Tuesday, 11 February 2014


Sven Ewert (1895-1959) developed his engraving talents by training as a young lad under the world-famous engraver Professor Ferdinand Schirnböck, in Vienna. He subsequently worked for various companies, but in the 1920s he felt secure enough to start working as a freelance engraver, which he remained until he was hired by the Swedish post to start engraving postmarks.

Initially, Ewert was hired on an ad hoc basis to do some auxiliary work on engravings of Swedish definitives by Paul Wilcke. Ewert worked on some of the Post Emblem and Lion definitives, which were current in the 1920s. He even worked on a whole new die for the 10 öre violet Lion stamp, issued in 1924.

Ewert’s talent was immediately recognised and the Swedish Post soon took him into permanent employ. In 1928, he was given the opportunity to engrave his first stamp for Sweden. It was an issue marking the 70th birthday of King Gustav V. It would be the first of many, because from then on, Ewert would be the sole engraver of almost all Sweden’s postage stamps until his pupil Arne Wallhorn started taking on some work in the 1950s.

Ewert’s best-known Swedish definitive is probably the series which was introduced in 1951, portraying Sweden’s new king, Gustav VI Adolf. It would also prove to be one of his most troublesome works. Ewert’s first die for the series was praised well enough, but the printers found it surprisingly hard to choose colours which would not be detrimental to the engraving and the design as a whole. 

And so, within a couple of years, Ewert was asked to engrave a new die. This second die is easily distinguishable, because of the background which consisted of horizontal lines on the first die and of cross-hatched lines on the second die. Another change was that the second die included Ewert’s initials in the bottom right corner.

This second die, however, proved even more troublesome, with the portrait having lost its sculpture-like appearance, resulting in very flat printings. It was therefore only used for a couple of values in 1957, and the printers yet again asked for another die. This process was still ongoing when Ewert passed away, so the final die for this series was engraved by CzeslawSlania.

Ewert’s work has been praised for its precision and care, and being able to create in miniature an image which oozes space, yet with every detail being clear and distinct. His meticulous work ethic resulted in a range of beautiful, life-like portraits on stamps and it is for these that he became most famous. It could be argued that the Swedish stamps portraying for example St. Bridget (1941), Strindberg (1949) and Atterbom (1955) are among his finest work, but also stamps such as the 1952 Olavus Petri set, with a design based on an old woodcut of Petri preaching is stunning for its attention to detail. If anything, Ewert’s work seems to radiate the joy he had in his work.

And his talents did not go unnoticed abroad either. The Danish stamp designer Viggo Bang was very impressed with the engraver’s work, again especially when it came to portraits. So when Denmark was preparing a set to mark King Christian X’s75th birthday, Bang recommended Ewert to do the engraving. It would be the start of a fruitful collaboration which saw Ewert also engrave the well-known Danish definitives introduced in 1948, portraying King Frederik IX. In fact, their collaboration lasted until Ewert’s death, with Ewert’s final engraving being for another Danish stamp designed by Bang; the 1959 set marking King Frederik IX’s 60th birthday.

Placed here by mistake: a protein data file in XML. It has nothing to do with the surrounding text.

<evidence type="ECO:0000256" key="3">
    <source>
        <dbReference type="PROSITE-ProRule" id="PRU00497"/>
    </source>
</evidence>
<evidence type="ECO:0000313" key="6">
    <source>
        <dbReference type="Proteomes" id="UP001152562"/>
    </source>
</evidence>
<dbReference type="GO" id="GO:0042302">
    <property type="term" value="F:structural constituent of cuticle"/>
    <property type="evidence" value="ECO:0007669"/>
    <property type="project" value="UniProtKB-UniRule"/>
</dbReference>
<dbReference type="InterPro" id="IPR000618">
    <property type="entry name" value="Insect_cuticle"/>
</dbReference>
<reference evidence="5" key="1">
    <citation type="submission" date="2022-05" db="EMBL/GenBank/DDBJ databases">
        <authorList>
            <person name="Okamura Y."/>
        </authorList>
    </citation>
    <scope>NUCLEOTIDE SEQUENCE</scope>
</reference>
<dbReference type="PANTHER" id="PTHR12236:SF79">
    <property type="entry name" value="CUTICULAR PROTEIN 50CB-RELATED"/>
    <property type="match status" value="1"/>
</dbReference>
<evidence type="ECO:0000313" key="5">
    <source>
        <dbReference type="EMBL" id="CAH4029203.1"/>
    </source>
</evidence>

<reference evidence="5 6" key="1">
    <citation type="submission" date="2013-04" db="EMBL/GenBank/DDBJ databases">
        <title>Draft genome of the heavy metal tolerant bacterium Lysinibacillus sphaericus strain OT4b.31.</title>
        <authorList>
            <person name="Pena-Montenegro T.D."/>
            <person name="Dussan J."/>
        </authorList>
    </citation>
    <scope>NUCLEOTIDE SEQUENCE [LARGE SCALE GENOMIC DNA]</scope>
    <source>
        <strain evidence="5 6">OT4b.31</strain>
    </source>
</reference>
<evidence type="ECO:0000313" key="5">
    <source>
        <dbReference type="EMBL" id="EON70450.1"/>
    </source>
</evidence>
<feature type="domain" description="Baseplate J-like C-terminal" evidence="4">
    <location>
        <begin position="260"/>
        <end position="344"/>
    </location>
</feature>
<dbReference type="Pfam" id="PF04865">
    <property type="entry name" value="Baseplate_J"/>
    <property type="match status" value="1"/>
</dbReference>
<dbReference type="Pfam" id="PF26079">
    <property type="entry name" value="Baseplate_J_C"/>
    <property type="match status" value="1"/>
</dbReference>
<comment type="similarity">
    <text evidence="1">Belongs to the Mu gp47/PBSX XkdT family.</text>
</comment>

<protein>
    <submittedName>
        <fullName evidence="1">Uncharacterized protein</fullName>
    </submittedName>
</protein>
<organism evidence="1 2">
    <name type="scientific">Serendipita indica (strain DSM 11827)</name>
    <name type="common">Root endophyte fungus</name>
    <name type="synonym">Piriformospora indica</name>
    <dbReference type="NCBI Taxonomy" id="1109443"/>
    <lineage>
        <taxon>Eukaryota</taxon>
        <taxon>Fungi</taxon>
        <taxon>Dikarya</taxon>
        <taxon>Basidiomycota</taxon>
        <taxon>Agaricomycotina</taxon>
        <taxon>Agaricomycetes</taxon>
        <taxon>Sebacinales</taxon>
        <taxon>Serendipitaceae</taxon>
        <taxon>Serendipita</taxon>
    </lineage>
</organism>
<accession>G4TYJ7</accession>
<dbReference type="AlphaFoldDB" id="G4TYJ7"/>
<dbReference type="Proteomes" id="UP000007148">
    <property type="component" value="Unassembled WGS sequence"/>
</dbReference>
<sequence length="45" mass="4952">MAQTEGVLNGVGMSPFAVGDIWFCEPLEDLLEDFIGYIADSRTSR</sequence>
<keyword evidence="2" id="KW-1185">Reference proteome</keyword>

This article was first published in Stamp and Coin Mart of June 2014 and is reproduced with their kind permission.

Sweden, Posthorn definitives

Sweden, Lion definitive

Sweden, Gustav V definitives

Sweden, King's birthday

Sweden, Air

Sweden, Royal palace

Sweden, Gustavus Adolphus' death tercentenary

Sweden, Postal savings bank

Sweden, Parliament 

Sweden, Tercentenary of post
Sweden, Bromma aerodrome

Sweden, E. Swedenborg
Sweden, Founding of New Sweden
Sweden, King's birthday

Sweden, King and Arms definitives
Sweden, Academy of sciences
Sweden, Redrawn King's definitives

Sweden, C. M. Bellman
Sweden, J. T. Sergel

Sweden, Swedish bible
Sweden, Skansen open air museum
Sweden, Royal palace
Sweden, Hazelius
Sweden, St. Bridget

Sweden, Mute swans
Sweden, National museum
Sweden, C. W. Scheele

Sweden, King's birthday
Sweden, Voluntary rifle association
Sweden, O. Montelius

Sweden, Marine chart
Sweden, Fleet

Denmark, Christian's birthday
Sweden, Red cross
Sweden, Press
Sweden, Viktor Rydberg
Sweden, Savings banks

Denmark, Tycho Brahe
Sweden, Lund cathedral
Sweden, Agricultural show
Sweden, Esalas Tegnér
Sweden, Nobel

Sweden, Erik Geijer
Sweden, King's reign

Denmark, Definitives
Sweden, King and Arms definitives
Sweden, Pioneers in USA
Sweden, King's birthday 

Denmark, Constitution
Sweden, Strindberg
Sweden, Second Lingiad
Sweden, UPU

Sweden, Definitives
Sweden, Polhem
Sweden, Numeral definitive

Sweden, Petri
Sweden, King's birthday

Sweden, Athletic association
Sweden, Stockholm
Sweden, Telecommunications

Sweden, Skiing championships
Sweden, Anna Maria Lenngren
Sweden, Rock carvings definitives

Sweden, Atterbom

Denmark, Northern countries' day
Finland, Northern countries' day
Iceland, Northern countries' day
Norway, Northern countries' day
Sweden, Equestrian competition
Sweden, Northern countries' day
Sweden, Railways

Sweden, Definitives
Sweden, Life saving service

Sweden, Postal services commemoration
Sweden, Football championships
Sweden, Selma Lagerlöf

Denmark, Frederick's birthday
Sweden, State power board

Sweden, Cancer fund

Sweden, Stockholmia 74


Sweden, Test stamps

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